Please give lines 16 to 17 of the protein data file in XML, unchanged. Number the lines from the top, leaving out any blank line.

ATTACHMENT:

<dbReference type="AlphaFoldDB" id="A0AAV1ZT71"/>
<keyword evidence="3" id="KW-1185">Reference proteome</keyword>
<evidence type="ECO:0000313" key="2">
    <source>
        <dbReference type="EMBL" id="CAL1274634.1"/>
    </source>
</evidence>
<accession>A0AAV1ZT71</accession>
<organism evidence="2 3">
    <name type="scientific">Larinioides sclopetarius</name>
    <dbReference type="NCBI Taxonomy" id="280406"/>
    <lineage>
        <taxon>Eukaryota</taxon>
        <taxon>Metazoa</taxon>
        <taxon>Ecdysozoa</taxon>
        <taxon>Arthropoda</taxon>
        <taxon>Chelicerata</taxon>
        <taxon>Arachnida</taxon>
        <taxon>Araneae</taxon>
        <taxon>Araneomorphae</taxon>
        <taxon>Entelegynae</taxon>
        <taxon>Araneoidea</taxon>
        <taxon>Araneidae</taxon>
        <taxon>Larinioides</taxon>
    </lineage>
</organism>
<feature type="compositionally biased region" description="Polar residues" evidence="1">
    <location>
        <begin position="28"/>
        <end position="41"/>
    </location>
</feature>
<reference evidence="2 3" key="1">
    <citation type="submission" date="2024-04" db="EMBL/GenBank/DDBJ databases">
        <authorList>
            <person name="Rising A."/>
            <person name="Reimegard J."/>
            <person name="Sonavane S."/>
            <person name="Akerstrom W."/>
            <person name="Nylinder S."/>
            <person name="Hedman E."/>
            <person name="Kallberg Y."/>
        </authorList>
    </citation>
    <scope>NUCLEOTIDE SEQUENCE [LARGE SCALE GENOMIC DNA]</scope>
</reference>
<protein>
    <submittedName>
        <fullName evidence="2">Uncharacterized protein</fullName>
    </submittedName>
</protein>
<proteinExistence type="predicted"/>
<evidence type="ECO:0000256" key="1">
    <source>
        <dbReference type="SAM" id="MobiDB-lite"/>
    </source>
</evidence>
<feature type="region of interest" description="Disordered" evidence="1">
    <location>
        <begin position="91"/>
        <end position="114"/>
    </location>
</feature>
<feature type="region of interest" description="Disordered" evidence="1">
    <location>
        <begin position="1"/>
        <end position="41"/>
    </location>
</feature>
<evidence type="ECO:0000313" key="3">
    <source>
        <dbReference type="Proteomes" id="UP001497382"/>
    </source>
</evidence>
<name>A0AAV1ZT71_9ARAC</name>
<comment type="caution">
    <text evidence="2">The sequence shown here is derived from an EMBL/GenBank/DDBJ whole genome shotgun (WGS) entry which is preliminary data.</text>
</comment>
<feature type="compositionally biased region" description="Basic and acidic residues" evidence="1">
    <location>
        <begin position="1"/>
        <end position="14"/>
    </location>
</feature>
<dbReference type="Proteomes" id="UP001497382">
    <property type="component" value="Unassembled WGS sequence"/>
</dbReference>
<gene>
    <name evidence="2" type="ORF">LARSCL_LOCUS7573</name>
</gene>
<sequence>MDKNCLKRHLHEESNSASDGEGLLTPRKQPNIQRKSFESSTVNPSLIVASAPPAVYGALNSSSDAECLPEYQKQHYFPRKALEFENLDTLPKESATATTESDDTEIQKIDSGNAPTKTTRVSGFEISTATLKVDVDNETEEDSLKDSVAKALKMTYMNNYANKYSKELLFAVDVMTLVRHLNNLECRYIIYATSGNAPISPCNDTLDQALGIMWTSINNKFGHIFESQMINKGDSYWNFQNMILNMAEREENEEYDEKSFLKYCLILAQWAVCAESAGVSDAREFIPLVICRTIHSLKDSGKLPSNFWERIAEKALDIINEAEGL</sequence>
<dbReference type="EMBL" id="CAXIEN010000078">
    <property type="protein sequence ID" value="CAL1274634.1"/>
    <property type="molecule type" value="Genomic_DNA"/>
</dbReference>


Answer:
        <taxon>Arthropoda</taxon>
        <taxon>Chelicerata</taxon>